Calling it a habit is the opposite extreme. You start to think of it like nail-biting, and fail to realize the scope of the problem.

I like the words “dependency” or “attachment”. These words neither make one a victim nor a petty criminal.

Are you saying that an addiction to porn
makes a man powerful and powerless when he thinks about it?

I like the word SIN
Why haven’t you mentioned that?

Being powerful and feeling powerful are VERY different things. Read my post again, and more carefully this time.

Using porn makes a man *feel *powerful. It’s often sought by men who, for whatever reason, feel powerless in their ordinary lives.

Are you as confused as I am now?

I’m not confused because it makes sense. Having that feeling of power, especially within the context of porn, give a man a false sense of security and control. And he only realizes that he is powerless if he suddenly realizes that he has no actual control over himself.

Yes, we CAN consider calling porn a sin because it IS a sin. But I forgot to mention that the author’s context was everyone, Christians and non-Christians alike, because this is a problem which affects everyone.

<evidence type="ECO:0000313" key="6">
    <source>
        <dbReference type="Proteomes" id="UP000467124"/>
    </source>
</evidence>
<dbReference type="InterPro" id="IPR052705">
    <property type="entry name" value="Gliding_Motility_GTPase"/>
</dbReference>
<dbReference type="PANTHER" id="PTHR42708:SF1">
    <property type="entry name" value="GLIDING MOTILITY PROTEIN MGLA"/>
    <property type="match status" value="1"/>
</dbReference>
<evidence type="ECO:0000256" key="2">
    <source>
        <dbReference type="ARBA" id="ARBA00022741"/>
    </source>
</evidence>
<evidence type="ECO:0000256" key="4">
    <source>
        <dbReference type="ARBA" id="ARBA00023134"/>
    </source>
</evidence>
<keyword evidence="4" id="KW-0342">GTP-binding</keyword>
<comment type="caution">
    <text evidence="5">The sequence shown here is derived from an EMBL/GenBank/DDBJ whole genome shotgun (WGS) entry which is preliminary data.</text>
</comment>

By the time we die, every human being will come to the realization that we are helpless -without God-. The sooner we realize this the better.
Addiction makes a person powerless, by definition. “I want to stop and can’t”. By contrast, “I need help” are the two most powerful words an addict can utter. The road to recovery starts when a person admits they need help, and seek it.
“I can do this myself” is the road to death. Self reliance is the reason most people get addicted in the first place. They believe they can indulge in something that has the power to destroy them, and still be able control it. Satan loves self reliance.

Addiction can be a blessing, if it leads one to rely on God. Our free will to choose properly is only free in Christ, when we give ourselves to him.